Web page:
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View Full Version : Descent Planning/Profile Awareness: 737NG


Callsign Kilo
25th Sep 2008, 10:26
Hi guys, I'm sure this question has been asked before, however I'm looking for answers from those flying the varients of the NG if possible (although I'm certain that methods used on other types are similar).

At the moment, I descend the aircraft using a variety of methods. I'm fairly new to type (and turbofans for that matter) so here goes. Using the fairly standard '3 x altitude' + 10nm to slow above FL100 I combine a mixture of track miles from the Progress Page or '3 x distance' from the PFD, if the ILS DME is in range on a straight in approach, and cross check with altitude. I have also been persuaded to use the Descent Page more and use what valuable information it has to offer. To date, I have really only been using this when flying a NPA.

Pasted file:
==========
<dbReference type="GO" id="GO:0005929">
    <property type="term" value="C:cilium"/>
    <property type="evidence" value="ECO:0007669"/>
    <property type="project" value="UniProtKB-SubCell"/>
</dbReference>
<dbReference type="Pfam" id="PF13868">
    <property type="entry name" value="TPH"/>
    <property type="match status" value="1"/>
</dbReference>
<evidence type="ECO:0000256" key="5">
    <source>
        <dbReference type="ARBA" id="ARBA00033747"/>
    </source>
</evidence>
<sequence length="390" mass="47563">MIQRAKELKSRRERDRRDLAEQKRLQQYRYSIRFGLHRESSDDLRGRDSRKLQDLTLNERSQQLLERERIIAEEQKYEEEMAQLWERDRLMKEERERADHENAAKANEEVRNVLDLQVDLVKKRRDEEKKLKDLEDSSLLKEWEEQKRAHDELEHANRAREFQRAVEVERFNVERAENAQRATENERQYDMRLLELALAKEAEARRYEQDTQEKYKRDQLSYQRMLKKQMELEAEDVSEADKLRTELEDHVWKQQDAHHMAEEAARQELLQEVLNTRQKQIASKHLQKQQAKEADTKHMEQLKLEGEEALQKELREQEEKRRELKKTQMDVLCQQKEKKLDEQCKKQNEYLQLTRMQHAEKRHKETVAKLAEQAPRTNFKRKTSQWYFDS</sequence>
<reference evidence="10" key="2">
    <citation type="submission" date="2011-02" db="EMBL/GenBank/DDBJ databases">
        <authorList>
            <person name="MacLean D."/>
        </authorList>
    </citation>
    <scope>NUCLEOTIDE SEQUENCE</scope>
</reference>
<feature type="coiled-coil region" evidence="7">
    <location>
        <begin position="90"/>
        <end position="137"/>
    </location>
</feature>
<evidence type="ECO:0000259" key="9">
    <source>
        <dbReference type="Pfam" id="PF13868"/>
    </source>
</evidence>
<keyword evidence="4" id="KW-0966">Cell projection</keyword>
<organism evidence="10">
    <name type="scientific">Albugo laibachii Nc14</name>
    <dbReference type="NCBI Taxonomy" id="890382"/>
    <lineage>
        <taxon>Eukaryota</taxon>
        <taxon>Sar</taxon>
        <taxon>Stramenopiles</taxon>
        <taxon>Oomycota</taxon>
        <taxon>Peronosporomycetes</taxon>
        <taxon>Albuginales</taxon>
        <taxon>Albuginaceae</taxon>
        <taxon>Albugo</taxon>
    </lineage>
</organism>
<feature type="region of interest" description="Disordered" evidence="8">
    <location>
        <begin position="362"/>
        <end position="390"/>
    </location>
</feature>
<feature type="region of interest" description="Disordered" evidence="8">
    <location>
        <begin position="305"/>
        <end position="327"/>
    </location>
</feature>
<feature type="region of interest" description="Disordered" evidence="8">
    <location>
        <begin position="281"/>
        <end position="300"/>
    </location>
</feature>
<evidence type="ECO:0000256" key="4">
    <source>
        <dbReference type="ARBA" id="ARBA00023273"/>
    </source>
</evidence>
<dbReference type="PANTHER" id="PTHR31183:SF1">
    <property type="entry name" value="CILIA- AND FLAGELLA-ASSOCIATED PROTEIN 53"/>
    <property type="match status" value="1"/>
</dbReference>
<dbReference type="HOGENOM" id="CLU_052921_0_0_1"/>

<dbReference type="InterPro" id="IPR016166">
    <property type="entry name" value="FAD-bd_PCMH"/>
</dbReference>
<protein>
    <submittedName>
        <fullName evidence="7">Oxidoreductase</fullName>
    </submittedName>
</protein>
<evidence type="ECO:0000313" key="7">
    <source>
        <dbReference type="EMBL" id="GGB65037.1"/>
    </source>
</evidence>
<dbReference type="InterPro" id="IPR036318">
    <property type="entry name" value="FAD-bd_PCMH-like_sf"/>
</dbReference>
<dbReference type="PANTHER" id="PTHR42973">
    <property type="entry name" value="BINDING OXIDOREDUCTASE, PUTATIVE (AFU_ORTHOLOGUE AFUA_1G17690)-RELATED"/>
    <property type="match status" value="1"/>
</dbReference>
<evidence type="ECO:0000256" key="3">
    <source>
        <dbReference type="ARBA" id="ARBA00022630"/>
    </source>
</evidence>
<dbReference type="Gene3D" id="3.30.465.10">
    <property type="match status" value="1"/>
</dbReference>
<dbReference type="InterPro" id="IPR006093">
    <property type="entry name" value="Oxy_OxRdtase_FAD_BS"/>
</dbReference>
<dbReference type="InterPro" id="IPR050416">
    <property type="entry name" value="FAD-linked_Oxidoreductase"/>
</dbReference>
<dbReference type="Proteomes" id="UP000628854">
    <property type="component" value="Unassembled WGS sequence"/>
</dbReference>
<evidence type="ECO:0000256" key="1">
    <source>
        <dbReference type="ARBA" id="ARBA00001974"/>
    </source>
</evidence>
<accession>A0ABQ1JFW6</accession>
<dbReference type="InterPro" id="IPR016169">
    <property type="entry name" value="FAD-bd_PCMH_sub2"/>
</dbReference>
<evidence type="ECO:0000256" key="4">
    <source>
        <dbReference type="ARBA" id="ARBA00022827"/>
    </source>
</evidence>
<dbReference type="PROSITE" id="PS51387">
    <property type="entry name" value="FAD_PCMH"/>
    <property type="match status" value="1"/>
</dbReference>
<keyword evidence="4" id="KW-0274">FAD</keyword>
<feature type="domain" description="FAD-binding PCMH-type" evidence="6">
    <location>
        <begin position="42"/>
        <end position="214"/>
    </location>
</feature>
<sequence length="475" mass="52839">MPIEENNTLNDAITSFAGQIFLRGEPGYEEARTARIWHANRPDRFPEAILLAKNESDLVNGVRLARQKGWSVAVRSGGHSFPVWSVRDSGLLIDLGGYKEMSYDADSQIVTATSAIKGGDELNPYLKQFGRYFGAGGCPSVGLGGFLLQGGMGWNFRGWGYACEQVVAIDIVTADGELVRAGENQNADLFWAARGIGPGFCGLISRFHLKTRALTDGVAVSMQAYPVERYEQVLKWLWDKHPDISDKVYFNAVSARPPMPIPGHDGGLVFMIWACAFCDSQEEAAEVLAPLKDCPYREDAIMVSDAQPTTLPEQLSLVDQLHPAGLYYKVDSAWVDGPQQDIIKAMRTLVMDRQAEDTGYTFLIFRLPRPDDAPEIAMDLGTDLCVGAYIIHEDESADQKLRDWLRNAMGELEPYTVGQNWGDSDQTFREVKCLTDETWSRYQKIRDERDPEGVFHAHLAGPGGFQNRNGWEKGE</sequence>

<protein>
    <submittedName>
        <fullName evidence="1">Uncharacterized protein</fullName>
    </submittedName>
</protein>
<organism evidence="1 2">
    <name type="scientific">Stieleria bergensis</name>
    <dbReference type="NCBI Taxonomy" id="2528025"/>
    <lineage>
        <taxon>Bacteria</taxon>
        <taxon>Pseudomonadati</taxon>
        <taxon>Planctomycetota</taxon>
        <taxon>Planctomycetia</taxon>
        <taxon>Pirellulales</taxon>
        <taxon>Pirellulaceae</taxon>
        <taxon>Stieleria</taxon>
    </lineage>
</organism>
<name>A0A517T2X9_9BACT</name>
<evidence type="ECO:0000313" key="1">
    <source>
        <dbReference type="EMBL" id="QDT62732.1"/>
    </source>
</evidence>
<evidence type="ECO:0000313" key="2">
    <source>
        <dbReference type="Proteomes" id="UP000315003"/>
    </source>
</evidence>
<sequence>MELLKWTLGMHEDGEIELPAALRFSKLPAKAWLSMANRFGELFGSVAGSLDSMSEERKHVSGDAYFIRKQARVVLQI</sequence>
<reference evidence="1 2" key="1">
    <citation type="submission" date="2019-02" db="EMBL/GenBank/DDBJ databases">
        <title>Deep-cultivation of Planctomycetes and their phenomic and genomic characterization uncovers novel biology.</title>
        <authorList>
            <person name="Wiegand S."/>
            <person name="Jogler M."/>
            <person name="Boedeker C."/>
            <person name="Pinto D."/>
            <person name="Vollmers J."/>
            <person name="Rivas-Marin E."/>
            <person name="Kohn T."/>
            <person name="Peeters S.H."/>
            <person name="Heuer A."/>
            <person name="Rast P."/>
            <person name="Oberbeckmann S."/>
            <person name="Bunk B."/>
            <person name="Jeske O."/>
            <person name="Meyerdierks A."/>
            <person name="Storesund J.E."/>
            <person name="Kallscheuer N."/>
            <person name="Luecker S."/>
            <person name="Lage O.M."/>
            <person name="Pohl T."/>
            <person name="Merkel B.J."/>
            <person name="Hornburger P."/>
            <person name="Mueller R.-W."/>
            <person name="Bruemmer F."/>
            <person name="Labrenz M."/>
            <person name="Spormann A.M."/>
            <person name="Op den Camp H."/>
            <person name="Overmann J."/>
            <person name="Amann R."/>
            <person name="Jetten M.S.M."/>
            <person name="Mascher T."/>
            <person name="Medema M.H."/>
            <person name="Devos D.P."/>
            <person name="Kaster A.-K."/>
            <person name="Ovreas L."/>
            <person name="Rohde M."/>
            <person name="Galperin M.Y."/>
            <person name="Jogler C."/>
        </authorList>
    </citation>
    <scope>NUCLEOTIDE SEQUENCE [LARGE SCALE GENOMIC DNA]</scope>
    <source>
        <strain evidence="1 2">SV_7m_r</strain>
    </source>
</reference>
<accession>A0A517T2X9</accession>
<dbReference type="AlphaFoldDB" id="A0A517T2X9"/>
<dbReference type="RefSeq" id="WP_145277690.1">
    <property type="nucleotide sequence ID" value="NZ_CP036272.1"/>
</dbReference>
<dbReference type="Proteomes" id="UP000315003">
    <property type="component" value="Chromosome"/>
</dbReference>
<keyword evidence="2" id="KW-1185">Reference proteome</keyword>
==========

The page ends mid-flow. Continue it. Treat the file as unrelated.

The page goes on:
Other things which I obviously tend to look for is aircraft mass and wind direction and strength when descending. However does anyone have a few tips in this department? Currently, for example, if I'm heavy and have a T/W below FL100 I tend to add between an extra 5-10nm and consider bringing out flaps earlier in order to stabilise and slow down.

Many thanks, CK

lederhosen
25th Sep 2008, 12:38
Main points already well covered by SpamCanDriver. I would add that the FMC is only as good as the data you put in.

Obviously if for example you have built in a long transition the descent point may not match what you actually fly. If you regularly fly an approach then you can tweak the heights to match what you can most times expect.

An example lots of people will be familiar with is the Lunik 1P in Palma. If you put Muros after Lunik (but don't execute) it will calculate the height you need to be at Lunik. You can erase and then overwrite the height at Lunik and get a more realistic profile, avoiding the need for drag if you get the direct.

If you are unfamiliar with an approach the old 30 mile ring in the fix page equates to 250 knots at 10000. This will rarely equate to 30 track miles, but it is a good point for a common sense check as to where you are on profile.